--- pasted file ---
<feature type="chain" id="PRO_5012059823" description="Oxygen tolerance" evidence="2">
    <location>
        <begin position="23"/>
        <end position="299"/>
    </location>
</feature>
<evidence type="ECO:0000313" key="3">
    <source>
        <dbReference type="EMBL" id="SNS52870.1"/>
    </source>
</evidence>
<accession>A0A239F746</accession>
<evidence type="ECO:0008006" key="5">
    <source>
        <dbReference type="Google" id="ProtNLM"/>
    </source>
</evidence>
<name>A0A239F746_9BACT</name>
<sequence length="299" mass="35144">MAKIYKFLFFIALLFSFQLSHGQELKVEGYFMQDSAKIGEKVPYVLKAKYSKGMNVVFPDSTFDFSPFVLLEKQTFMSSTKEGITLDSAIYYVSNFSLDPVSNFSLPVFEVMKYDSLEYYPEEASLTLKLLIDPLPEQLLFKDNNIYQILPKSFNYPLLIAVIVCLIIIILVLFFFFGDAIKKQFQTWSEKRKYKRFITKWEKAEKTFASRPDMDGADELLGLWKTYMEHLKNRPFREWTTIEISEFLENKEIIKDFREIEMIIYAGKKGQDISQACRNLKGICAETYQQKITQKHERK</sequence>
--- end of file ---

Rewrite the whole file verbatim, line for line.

<feature type="chain" id="PRO_5012059823" description="Oxygen tolerance" evidence="2">
    <location>
        <begin position="23"/>
        <end position="299"/>
    </location>
</feature>
<evidence type="ECO:0000313" key="3">
    <source>
        <dbReference type="EMBL" id="SNS52870.1"/>
    </source>
</evidence>
<accession>A0A239F746</accession>
<evidence type="ECO:0008006" key="5">
    <source>
        <dbReference type="Google" id="ProtNLM"/>
    </source>
</evidence>
<name>A0A239F746_9BACT</name>
<sequence length="299" mass="35144">MAKIYKFLFFIALLFSFQLSHGQELKVEGYFMQDSAKIGEKVPYVLKAKYSKGMNVVFPDSTFDFSPFVLLEKQTFMSSTKEGITLDSAIYYVSNFSLDPVSNFSLPVFEVMKYDSLEYYPEEASLTLKLLIDPLPEQLLFKDNNIYQILPKSFNYPLLIAVIVCLIIIILVLFFFFGDAIKKQFQTWSEKRKYKRFITKWEKAEKTFASRPDMDGADELLGLWKTYMEHLKNRPFREWTTIEISEFLENKEIIKDFREIEMIIYAGKKGQDISQACRNLKGICAETYQQKITQKHERK</sequence>